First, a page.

During an afternoon walk along the Mississippi River trail from the Carleton Place arena to the McNeely bridge I saw a flock of 20 Common Goldeneye plus one Bald Eagle cruising the river at maybe 100 feet off the deck going east.
A Coopers Hawk has taken up residence in Carleton Place starting late last year and is still worrying the feeders across town. Arnie Simpson spotted it in the area close to the hospital and Mike Jaques saw it near his home in the south section of town. It reappeared around our place on Jan 12th and has been seen on and off since then.
Thanks to Mike, I got the Rough-legged Hawk on Glen Isle that has been in that area at least since the Christmas Bird Count.
I decided to visit Pakenham, which has some great feeders, especially up the hill just off Waba Road. I found a flock of over 20 House Sparrows merrily calling while bouncing around a backyard feeder. The males always look cocky to me. Large groups of Jays, Goldfinches, Starlings and a few Downys accompanied them. From Pakenham I crossed the five span bridge where two Goldeneye were diving. Up the hill and south onto County Road 17 where there is a house that must be the best bird diner around. I stood at the roadside and watched Jays from all around fly in, while a dozen or so Tree Sparrows shared the feeders with the Jays, Mourning Doves and Hairy Woodpeckers. In the distance on a tree top sat a Northern Shrike likely eyeing up his candidate lunch. Down the east county line there are many open fields with exposed water in the low areas. A possible Horned Lark flew up in front of the car but eluded my binoculars. By rambling around this area I discovered Mountainview Road between Panmure Road and Needham Side Road. This must be a great drive in the summer because even in the winter your view west is of fields going down to the Mississippi which, combined with the twisty turning, up and down road, is charming. The roadsides are dotted with apple trees still hanging with fruit, dried, frozen and a deep burnt ombre colour. Zaza and I have seen these trees all over the eastern half of the county and here they just seem to fit. Halfway along there is a grove of very tall pines, filled with Woodpecker holes. I shall return here when the weather is better.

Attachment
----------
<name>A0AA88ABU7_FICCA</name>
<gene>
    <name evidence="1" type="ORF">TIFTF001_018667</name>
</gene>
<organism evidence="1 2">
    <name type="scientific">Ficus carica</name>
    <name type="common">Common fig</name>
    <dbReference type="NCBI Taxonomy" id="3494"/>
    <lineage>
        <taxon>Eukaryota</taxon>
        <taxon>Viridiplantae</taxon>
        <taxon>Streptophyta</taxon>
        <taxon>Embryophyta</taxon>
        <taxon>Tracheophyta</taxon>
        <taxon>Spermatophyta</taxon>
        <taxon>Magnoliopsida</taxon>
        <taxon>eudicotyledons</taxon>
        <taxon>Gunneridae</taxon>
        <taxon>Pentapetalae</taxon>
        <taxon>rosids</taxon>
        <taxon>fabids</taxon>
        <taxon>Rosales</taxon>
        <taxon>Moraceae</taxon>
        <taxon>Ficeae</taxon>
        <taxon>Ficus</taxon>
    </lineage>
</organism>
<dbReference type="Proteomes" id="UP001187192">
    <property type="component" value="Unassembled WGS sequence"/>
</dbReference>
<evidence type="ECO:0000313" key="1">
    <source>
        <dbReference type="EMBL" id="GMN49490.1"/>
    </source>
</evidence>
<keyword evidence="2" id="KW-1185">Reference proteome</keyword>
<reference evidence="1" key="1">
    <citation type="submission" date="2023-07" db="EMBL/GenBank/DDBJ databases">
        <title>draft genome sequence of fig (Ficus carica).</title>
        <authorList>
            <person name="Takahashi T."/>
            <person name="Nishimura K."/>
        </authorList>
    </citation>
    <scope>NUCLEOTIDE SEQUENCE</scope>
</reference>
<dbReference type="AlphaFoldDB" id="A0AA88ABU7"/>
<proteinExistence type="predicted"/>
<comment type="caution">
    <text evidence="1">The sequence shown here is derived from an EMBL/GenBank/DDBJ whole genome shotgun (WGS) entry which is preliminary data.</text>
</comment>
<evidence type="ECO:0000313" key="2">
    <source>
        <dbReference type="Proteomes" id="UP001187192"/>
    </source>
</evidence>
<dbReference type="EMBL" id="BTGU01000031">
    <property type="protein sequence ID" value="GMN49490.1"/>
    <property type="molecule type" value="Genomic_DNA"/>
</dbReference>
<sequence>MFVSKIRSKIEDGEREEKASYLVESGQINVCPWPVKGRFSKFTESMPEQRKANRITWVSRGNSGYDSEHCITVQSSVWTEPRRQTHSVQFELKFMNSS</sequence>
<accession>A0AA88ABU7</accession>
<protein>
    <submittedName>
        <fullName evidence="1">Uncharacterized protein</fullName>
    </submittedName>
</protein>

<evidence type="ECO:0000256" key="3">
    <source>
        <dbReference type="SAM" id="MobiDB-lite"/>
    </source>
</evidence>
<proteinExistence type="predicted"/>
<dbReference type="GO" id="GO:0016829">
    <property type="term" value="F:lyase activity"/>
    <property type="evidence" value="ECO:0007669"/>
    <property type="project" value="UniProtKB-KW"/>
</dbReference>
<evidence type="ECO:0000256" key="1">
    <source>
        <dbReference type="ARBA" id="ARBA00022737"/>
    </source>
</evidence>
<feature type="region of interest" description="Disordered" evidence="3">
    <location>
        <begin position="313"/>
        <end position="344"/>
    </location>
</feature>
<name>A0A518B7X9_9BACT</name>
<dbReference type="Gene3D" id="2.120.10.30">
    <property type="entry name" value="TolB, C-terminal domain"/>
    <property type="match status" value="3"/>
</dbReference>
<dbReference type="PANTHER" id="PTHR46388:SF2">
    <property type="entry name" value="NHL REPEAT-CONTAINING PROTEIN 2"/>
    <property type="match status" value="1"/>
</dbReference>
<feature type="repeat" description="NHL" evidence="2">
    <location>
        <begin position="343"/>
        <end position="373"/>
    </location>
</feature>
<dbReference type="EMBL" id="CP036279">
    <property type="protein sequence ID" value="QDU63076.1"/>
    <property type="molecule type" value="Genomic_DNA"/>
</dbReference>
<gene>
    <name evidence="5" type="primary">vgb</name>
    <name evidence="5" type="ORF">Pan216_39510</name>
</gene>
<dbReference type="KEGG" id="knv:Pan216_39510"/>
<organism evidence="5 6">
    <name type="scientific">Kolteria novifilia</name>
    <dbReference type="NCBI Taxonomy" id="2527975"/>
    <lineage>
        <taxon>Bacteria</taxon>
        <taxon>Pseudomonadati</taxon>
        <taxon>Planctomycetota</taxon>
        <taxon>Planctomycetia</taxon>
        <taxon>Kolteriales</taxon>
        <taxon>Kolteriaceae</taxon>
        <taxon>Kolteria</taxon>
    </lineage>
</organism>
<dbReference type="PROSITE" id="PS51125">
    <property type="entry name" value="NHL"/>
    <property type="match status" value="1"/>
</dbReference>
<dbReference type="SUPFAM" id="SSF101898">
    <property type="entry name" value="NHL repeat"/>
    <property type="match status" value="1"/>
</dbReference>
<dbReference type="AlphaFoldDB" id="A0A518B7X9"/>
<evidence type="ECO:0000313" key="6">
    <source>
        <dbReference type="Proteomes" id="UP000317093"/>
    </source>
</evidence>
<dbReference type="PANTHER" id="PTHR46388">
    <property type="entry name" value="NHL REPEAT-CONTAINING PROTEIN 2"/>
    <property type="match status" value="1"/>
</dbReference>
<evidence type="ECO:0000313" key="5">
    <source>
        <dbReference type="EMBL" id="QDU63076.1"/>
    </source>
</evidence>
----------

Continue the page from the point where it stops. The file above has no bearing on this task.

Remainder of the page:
Zaza and I did another day trip on the January 18th and the route involved a drive to Pakenham, west on Waba Road to Campbell Road and then along to Bellamy Road. White Lake was alive with the buzz of planes going in and out, presumably to deliver fisherman to the many ice fishing huts. Bellamy road produced my first Red-breasted Nuthatch of the year, sitting atop a pine, bobbing its tail, otherwise there were few birds out. The next day I visited the Mill of Kintail and walked the outside blue trail in the hope of rustling up a nemesis bird without luck. It was still a very pleasant walk with a cold front passing through so the wind was up and the snow was flying. A beautiful Pileated flew over in the hardwoods calling loudly. One tree, roughly half-way around the trail, had a significant hole around 15 feet up, which definitely had an occupant. I was unable to climb high enough on nearby trees to make a positive identification. It looked like the top half of the head of a Screech Owl, but that may just be wishful thinking, so I can’t really count it.
I have included my list so far Lanark Birds 2014-1 Tracking and I want to thank everyone who has provided assistance so far. Keep those emails and texts a coming.